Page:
He can use one knife in both the peanut butter and the jelly so adroitly that by the time you make your fifth sandwich from the new jar of Jiff you may not even need to bother with the jelly, its already mixed in.

He can use five towels a day, he's that concerned with freshness.

He can fit fifteen shirts on a single hook in his closet.

He can make the pool go from green to gray and back to green using only $200 worth of chemicals.

He's really good at telling me ways not to spend money on groceries. His suggestions are always excellent, and I love his help.

He can poop with the door open.

He can cut wire using only my fabric scissors.

He can be on the roof with the kids without being the least bit nervous.

He can balance his laptop on his chest, just under his chin and type with little elfin flipper hands protruding from his neck, in the dark.

He can come up with a new and exciting way of putting the dishes away, every single time, so that I'm never bored by finding the can opener.

He's considerate about venting the zip-lock bags so that the cheese can breath in the fridge.

He always reminds me to put the vacuum away in a way that I can hear it, even if I'm in the other room, which I appreciate.

Whenever I forget that he's a Republican he can think of new and more subtle ways of reminding me, so that I never forget, and that's a comfort.

He's more than willing to share my toothbrush with me.

I'm the luckiest girl in the world.

Monday, June 15, 2009

Class Act

High School reunions are supposed to be a horror. Is anyone really comfortable with name tags? I don't know where to put them, above the boobs or below? Besides, large groups make my feet hurt. I don't remember anyone's name, even before they're horribly disfigured by the cruel glacier of life traveling across the continent of their face. All that, and its just a little too Then vs. Now for my taste. I'm typically better with incremental change.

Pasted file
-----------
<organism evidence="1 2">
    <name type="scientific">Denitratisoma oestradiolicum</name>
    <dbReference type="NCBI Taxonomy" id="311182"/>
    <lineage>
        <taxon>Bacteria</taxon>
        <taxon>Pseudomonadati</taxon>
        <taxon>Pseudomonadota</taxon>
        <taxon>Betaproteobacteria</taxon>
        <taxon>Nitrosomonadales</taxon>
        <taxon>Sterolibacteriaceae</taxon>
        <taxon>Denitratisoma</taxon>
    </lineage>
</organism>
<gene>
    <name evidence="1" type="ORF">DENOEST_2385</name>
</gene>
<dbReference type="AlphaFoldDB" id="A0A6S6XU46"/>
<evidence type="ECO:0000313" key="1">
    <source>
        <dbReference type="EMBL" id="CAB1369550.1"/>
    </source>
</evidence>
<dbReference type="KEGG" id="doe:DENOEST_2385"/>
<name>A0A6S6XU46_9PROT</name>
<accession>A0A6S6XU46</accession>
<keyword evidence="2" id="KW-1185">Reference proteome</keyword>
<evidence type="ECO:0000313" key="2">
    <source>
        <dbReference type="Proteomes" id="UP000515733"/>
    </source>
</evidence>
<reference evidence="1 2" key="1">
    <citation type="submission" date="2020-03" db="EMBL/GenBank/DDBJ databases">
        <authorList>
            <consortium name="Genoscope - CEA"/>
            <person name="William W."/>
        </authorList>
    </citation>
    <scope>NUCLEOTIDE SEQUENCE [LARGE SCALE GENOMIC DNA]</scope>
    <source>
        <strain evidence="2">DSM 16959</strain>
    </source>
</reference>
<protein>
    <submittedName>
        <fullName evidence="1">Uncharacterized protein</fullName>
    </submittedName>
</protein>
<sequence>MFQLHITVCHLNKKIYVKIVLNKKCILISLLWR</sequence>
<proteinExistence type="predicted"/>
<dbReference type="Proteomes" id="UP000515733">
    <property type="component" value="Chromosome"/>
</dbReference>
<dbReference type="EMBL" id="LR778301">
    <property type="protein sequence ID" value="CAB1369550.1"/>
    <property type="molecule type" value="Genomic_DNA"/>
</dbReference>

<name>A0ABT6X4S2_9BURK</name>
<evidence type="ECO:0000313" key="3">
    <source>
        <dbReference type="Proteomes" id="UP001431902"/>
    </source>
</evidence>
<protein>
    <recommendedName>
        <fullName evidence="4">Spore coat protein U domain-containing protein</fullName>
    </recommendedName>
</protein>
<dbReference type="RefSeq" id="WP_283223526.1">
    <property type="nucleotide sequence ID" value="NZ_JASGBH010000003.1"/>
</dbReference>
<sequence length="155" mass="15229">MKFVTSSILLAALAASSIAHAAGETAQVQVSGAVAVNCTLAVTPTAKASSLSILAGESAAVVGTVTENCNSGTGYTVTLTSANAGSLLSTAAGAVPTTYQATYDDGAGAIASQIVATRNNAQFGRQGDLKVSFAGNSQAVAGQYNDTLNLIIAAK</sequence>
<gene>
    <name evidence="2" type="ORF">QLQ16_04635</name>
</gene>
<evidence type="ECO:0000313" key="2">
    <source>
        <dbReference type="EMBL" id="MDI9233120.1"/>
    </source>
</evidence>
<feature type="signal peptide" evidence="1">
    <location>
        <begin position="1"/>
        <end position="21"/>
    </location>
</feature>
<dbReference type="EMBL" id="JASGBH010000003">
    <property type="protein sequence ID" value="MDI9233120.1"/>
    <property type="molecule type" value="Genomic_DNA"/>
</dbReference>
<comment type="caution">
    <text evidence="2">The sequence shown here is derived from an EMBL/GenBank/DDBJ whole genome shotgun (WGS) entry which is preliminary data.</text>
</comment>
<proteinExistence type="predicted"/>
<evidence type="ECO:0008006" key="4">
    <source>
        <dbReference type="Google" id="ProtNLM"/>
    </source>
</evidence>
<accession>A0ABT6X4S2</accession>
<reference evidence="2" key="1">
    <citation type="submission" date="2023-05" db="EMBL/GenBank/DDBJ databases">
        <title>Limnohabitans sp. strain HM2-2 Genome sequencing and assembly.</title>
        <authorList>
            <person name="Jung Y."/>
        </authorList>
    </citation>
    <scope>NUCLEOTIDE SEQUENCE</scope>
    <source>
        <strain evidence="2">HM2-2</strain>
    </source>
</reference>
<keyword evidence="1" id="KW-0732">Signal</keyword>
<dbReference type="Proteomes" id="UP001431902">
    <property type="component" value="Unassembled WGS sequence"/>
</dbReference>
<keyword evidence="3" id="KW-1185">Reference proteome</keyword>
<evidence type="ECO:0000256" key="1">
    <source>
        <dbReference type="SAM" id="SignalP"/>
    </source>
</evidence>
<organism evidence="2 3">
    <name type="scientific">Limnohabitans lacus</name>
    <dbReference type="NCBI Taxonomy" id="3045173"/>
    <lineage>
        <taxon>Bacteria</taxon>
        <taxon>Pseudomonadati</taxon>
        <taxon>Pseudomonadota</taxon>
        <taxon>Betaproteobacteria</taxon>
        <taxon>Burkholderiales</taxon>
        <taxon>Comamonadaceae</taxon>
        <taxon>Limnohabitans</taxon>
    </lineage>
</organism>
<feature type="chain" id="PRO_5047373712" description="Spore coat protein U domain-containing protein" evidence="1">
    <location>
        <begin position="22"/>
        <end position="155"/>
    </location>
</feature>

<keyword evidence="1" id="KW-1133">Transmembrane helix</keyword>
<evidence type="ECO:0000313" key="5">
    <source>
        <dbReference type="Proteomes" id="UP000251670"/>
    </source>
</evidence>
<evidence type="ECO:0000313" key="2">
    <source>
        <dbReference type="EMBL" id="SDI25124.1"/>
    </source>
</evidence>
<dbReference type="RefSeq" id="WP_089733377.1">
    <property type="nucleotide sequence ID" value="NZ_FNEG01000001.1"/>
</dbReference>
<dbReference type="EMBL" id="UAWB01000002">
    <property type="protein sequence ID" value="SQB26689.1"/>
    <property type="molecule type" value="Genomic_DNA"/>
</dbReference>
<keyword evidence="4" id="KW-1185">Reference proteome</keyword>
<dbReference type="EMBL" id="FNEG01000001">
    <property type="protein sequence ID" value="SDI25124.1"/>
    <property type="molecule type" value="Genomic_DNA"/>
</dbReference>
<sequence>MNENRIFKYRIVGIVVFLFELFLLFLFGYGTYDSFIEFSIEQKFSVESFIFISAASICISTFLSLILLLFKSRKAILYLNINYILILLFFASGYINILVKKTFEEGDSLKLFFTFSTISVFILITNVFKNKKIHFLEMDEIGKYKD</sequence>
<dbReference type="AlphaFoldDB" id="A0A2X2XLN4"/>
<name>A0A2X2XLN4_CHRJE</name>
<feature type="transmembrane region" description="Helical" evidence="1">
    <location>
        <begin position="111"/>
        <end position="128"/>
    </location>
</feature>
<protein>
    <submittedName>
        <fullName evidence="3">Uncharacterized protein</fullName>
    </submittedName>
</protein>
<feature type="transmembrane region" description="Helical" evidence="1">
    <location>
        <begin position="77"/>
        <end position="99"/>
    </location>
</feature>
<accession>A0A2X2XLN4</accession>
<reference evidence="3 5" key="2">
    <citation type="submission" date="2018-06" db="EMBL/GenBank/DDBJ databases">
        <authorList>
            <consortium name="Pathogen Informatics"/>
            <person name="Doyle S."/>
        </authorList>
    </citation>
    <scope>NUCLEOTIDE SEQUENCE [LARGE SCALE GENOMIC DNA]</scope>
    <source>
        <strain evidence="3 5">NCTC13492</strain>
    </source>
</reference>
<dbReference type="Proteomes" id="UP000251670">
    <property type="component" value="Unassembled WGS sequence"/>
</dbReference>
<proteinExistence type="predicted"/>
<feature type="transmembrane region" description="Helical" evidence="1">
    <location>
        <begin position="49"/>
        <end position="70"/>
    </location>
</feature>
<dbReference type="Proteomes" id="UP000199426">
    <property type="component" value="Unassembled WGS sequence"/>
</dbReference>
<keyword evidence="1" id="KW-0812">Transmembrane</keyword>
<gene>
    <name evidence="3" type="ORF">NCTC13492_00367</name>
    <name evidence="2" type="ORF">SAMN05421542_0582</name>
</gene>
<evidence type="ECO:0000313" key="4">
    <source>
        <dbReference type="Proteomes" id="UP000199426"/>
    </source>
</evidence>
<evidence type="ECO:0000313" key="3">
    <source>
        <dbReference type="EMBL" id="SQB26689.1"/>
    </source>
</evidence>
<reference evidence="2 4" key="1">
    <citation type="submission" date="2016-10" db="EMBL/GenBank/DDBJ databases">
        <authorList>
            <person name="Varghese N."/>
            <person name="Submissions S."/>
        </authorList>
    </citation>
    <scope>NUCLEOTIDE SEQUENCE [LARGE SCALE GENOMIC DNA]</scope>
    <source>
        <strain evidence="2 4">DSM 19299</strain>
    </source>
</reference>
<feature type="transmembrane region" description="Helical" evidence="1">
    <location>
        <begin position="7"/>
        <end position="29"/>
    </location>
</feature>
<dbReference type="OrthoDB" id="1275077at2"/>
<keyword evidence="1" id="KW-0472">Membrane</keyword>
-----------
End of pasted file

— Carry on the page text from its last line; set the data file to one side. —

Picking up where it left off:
You can get worked up before a reunion over things like Spanx. Do you run out and buy a girdle? Or just let the good times roll over the top of your pants? But even greater than concerns born of vanity, is the scary potential for some person, having gone completely off the rails in their own life, to come hurtling toward you, gasoline soaked and sparking, looking for some recognition of their former selves, as reflected in your terrified eyes.

For these and other reasons, my high school has never had particularly well-attended reunions. As students of a liberal arts boarding school whose academic focus was, almost pathologically so, the cultivating of the individual, we are not, as a result, joiners. This quality makes it hard to get a group of us free-thinkers to gather under our laminated badges when called to do so. We have a fuck-that-shit kind of attitude, in the nicest possible way.

But something happened this year, 25 years after, with the explosion of Facebook, and maybe just a little well-honed nostalgia, and dare I say it, a meaningful handful of us showed up to make it happen.

It took about an hour for all of us to gather our courage in the form of cold brews and snacks, to find ourselves collected in an ever more hilarious tangle of memories and one-liners. It was delightfully casual doings. Burgers, beers and suprises pulled from rental cars in the form of smokey treats, photo albums and The Cure. At one point, as two of our friends accidentally turned an adironack bench into a pile of kindling using only the weight of happy times, our friend, nervous about getting in trouble asked, "Where are the grown-ups?" and it was with genuine surprise and not a little concern that she received the news, "Jules, we are the grown-ups."

It was then that the official golf cart silently arrived, and sure that we would all be called before the Judicial Board, we stiffened. That is until we realized that it was our host, arriving with a quiet cart full of additional wine and beer...and give-away hats!

For ten hours I laughed so hard that my cheeks cramped and my voice dropped an octave. There is something about that kind of laughter - when you realize you are with people who are not only like you, but are actually formed from the same stuff. Its not the same as finding someone of similar tastes and humor, its better. The realization that you are beating the drum with your tribe - that these people became the people they are, at the same time you became the person you are - its a simple but sweet revelation.